WHY QBS? The typical QBS process has two phases. The first phase involves the selection of the firm most qualified to do the work. Initially, the owner or client publicly solicits services for a specified project. In response, interested firms submit statements of their qualifications and ability to design the project. The owner evaluates the respondents only on the basis of experience and qualifications – cost is not a factor – and typically develops a short-list of three competing firms. Usually, interviews are held with the short-listed -firms. Finally, the firms are ranked in the order of most qualified.

The second phase involves the negotiation of the fee. The owner and the highest ranked firm attempt to describe the project, define the scope of services, and negotiate a fair and reasonable fee for the services to be performed. If negotiations are not successful, negotiations with that firm are terminated and the owner enters into negotiations with the next most highly rated firm, with the process continuing until a contract is agreed to.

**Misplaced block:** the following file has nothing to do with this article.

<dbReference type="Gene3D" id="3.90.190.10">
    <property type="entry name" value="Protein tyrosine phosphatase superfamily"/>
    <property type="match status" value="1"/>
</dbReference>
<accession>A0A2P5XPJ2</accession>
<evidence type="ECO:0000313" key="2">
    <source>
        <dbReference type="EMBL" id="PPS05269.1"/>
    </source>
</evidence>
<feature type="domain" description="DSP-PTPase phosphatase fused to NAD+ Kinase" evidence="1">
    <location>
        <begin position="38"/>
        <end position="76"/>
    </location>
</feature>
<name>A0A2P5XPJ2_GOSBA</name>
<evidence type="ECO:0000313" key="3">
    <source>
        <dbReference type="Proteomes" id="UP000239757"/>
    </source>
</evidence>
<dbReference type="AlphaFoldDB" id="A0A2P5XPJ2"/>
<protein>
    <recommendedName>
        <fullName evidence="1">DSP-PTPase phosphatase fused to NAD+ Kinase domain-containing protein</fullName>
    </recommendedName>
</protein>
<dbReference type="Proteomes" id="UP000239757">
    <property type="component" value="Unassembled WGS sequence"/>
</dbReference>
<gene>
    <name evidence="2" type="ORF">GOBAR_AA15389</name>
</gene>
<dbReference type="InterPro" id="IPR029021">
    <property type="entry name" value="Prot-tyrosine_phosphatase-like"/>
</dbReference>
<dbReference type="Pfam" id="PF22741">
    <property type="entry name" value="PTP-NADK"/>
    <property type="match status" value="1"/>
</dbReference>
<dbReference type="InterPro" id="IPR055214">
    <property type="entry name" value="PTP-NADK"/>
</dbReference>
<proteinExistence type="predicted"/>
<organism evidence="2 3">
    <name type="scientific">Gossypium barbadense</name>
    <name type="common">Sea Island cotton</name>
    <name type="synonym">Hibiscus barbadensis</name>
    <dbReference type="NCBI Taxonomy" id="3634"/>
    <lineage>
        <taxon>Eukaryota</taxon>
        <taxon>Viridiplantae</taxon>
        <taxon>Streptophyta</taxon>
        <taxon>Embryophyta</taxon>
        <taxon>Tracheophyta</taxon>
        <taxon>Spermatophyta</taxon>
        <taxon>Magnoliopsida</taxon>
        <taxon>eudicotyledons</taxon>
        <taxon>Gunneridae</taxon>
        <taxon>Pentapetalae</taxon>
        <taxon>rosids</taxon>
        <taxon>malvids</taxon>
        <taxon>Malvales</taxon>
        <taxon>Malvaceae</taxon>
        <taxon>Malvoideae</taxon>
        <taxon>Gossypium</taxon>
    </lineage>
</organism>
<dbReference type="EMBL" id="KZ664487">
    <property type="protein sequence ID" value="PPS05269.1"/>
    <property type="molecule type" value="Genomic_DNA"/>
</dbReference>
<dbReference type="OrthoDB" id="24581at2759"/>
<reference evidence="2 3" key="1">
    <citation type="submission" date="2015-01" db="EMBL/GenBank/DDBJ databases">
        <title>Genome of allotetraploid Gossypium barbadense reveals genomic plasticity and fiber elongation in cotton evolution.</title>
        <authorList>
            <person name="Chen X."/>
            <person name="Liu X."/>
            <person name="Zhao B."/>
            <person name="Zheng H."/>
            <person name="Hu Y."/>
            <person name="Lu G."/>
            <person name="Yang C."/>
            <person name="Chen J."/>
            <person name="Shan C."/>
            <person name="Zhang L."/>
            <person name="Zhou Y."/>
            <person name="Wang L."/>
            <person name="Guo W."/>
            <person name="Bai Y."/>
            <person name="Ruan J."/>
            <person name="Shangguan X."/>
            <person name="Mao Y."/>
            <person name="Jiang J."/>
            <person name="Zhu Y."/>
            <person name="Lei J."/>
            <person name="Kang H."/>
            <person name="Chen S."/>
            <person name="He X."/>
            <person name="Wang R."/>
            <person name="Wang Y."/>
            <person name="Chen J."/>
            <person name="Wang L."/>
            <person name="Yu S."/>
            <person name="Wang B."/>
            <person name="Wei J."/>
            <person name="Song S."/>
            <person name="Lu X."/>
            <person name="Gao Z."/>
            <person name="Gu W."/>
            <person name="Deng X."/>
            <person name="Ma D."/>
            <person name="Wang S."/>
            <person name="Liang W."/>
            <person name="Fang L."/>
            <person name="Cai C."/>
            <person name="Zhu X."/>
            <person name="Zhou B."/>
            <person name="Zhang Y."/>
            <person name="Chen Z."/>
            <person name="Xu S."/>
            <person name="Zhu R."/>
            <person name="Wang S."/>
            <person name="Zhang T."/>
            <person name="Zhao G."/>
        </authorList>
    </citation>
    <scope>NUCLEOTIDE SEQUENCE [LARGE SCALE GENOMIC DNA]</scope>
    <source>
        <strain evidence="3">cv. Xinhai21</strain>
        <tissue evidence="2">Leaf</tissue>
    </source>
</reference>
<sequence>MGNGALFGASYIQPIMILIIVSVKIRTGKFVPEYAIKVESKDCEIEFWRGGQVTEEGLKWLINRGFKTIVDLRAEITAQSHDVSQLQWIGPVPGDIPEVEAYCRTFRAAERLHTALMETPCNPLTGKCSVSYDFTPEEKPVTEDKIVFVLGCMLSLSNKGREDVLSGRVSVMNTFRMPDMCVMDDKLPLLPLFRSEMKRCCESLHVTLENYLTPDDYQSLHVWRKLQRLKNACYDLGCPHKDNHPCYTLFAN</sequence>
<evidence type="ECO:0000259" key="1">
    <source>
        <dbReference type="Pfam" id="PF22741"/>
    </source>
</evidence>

WHY QBS? QBS is the law, but why is it the law? After all, competitive bidding procedures apply to most procurement decisions in government. Why not professional design services?